Compiled by Randy Gananathan, Provinz Editor, Courtesy Porsche Press Room, Stuttcars.com and Wikipedia (from July 2017 Provinz page 24)
Who would have thought that a Porsche might be involved in a Guinness World Record attempt that didn’t involve speed? Well, that’s exactly what happened recently when Porsche Cars Great Britain set out to break the “Heaviest aircraft pulled by a production car” record.
The only important performance number for any vehicle considering this feat is the torque figure, so a completely standard Cayenne S Diesel with 625 lb-ft of torque and a Turbo S with 588 lb-ft of torque were selected. They were both driven from the UK to France for the attempt, held at the Charles de Gaulle Airport in Paris on April 21.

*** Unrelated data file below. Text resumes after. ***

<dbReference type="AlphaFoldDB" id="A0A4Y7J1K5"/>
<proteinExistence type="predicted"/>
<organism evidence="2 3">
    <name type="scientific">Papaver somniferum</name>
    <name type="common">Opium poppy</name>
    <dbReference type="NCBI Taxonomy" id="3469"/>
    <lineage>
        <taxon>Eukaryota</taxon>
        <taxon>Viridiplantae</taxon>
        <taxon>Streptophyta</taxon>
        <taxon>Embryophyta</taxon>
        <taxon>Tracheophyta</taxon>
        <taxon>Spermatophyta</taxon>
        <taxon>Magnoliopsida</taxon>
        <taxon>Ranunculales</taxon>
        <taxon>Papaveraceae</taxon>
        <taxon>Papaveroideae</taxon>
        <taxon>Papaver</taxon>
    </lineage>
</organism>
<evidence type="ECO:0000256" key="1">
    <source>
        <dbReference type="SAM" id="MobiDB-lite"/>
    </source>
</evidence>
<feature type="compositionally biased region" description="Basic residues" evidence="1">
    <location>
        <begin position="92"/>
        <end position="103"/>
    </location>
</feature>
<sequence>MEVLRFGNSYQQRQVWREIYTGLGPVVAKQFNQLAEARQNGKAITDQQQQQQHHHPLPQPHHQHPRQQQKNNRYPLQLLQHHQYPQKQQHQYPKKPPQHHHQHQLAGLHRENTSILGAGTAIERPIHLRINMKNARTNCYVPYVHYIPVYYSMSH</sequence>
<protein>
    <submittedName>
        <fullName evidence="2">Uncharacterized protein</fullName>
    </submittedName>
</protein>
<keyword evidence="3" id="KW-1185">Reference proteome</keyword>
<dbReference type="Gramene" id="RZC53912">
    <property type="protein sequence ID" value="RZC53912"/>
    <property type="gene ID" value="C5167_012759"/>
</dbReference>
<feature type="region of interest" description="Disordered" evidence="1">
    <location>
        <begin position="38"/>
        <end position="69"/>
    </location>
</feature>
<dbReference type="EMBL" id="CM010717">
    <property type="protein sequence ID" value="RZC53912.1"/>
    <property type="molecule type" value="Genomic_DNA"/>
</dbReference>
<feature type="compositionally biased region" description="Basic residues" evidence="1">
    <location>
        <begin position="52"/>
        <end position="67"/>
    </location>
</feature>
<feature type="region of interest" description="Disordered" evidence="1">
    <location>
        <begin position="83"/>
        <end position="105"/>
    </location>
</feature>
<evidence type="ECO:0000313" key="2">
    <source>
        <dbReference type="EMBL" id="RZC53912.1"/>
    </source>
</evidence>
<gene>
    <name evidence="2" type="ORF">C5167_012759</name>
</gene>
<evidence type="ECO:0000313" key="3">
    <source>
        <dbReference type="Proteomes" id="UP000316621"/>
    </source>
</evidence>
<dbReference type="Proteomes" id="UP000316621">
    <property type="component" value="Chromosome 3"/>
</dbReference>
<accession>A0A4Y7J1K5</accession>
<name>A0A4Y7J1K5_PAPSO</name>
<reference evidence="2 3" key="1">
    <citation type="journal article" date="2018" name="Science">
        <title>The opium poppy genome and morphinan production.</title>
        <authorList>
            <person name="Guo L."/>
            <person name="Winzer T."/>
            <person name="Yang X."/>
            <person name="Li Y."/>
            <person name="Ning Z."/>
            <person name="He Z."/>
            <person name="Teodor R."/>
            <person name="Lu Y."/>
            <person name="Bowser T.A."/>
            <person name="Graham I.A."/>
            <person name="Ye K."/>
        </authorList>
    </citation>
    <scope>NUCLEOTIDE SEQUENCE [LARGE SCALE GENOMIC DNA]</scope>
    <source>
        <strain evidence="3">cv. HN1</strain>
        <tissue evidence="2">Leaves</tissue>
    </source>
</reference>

Air France devoted its state-of-the-art engineering hangar and one Airbus A380 aircraft from its fleet of 10 to the project. At 645,835 sq. feet, the hangar is large enough to house over 3,000 Porsche Cayenne, or one very big aircraft; weighing in at 285 tonnes, the 73-metre-long Airbus A380 is the most sophisticated and largest passenger aircraft in the world. A Porsche Cayenne measures only 4.8 metres in length, so the contrast between the two machines was striking.